Now to the consistency: For one thing, it's a rare stretch of the route that's exposed to full sun--something not to be dismissed lightly on a hot morning like today. This next part, though, strikes me as strange: It's as though whoever routed the path wanted it to be more entertaining than practical; thus, north of Kellogg, it slaloms around the bridge piers and, between piers, often curves for no practical reason. The same is true south of Kellogg. There's no way my route map can account for all those curves and, because I don't have an odometer on my bike, I can't say for sure, but I'd guess all those curves added well over a quarter-mile to the total length of my ride. There's no denying that, north of Kellogg, the curves make the route (emotionally) diverting to the point that you don't mind as much that pretty much all you have to look at is concrete and asphalt; on the other hand, though, the abundance of bike-tire tracks short-cutting across the bases of those loops suggests that many if not most people who use that stretch aren't there for fun but to get somewhere. South of Kellogg, meanwhile, some of those curves occur in the above-mentioned fenced-off stretches, creating a couple of blind corners that, if you're not cautions, could easily end up putting the "rec" in "recreation."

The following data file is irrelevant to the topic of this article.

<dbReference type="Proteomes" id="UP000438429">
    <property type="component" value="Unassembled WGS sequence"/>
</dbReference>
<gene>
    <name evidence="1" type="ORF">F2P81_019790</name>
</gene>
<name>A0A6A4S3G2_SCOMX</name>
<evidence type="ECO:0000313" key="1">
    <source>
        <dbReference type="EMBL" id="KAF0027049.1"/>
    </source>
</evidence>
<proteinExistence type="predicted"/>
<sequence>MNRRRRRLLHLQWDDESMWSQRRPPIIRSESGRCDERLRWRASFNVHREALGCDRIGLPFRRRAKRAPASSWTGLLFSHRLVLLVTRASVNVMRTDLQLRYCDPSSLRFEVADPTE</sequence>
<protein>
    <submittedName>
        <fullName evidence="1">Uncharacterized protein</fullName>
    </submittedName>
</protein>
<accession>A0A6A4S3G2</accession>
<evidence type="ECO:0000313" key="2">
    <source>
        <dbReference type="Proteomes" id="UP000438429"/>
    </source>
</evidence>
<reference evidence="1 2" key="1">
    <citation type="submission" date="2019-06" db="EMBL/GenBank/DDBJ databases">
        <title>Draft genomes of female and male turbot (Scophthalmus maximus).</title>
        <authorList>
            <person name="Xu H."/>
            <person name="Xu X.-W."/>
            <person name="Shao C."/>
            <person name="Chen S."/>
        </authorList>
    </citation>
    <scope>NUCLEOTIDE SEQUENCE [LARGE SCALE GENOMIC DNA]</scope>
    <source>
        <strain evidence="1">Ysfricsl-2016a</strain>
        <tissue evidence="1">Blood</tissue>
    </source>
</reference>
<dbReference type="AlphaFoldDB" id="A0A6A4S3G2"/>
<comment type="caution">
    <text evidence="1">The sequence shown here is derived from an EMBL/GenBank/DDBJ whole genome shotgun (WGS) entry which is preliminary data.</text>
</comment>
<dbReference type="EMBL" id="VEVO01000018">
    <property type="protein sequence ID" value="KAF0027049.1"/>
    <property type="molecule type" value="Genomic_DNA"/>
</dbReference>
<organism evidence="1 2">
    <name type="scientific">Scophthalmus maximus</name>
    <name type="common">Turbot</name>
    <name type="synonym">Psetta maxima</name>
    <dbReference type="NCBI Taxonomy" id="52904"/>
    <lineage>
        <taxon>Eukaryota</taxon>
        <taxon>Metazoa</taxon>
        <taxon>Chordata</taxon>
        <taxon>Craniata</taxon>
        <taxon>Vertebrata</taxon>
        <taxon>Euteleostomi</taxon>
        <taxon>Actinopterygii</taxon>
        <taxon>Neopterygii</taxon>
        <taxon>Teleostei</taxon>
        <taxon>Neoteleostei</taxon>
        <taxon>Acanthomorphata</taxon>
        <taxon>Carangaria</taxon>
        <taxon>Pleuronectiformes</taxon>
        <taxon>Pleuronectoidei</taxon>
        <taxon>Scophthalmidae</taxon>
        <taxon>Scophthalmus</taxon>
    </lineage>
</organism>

All in all, then, the Canal Route is shady and fun and, especially north of Kellogg, certainly has features intended to ease access to it. However, its slalom-y nature suggests that it was envisioned as serving primarily for recreation. That's not a bad thing, mind you; but as I imagined using it as part of my commute to McConnell (ultimately not practical, but it does head in the right general direction), I found myself thinking that the curves would cause me to feel as though I wasn't making good time. But that's just me.

21st Street, meanwhile, seemed surprisingly busy for a Sunday morning. Even so, people were patient with me to the point that, when I was waiting to turn left on to Waco (there's no dedicated left turn lane there), the motorist in the eastbound inside lane on 21st deferred to me to turn left. The street itself isn't particularly bike-friendly, but drivers seemed clear on the idea of sharing the road. Though I rarely have occasion to head that way, I'm glad to have made the trip there.

2 comments:

Kansas Cyclist said...

Sounds like a fun and useful project to document Wichita's bike paths -- I look forward to reading more!

Is the shade on the path from trees or from man-made structures? If the latter, ice and snow build-up may be a problem in winter, unless the city actually clears and treats the paths...

Regarding the twists and turns: they may make for a more pleasant-looking path, but can indeed be frustrating for users just trying to get somewhere. Many of the multi-use paths in the KC area share this tendency for pointless curves as well.

John B. said...

Randy (I assume?),
Thanks for the kind words. North of Kellogg, the shade is from the southbound overpass; now that you mention it, I imagine that it would indeed get fairly treacherous along there when icy (I was also trying to imagine what it's like under there when it's raining). I have no idea if the city de-ices its paths, but I suppose I'll be finding out before too long . . .

Thanks also for confirming my sense of the curvy path.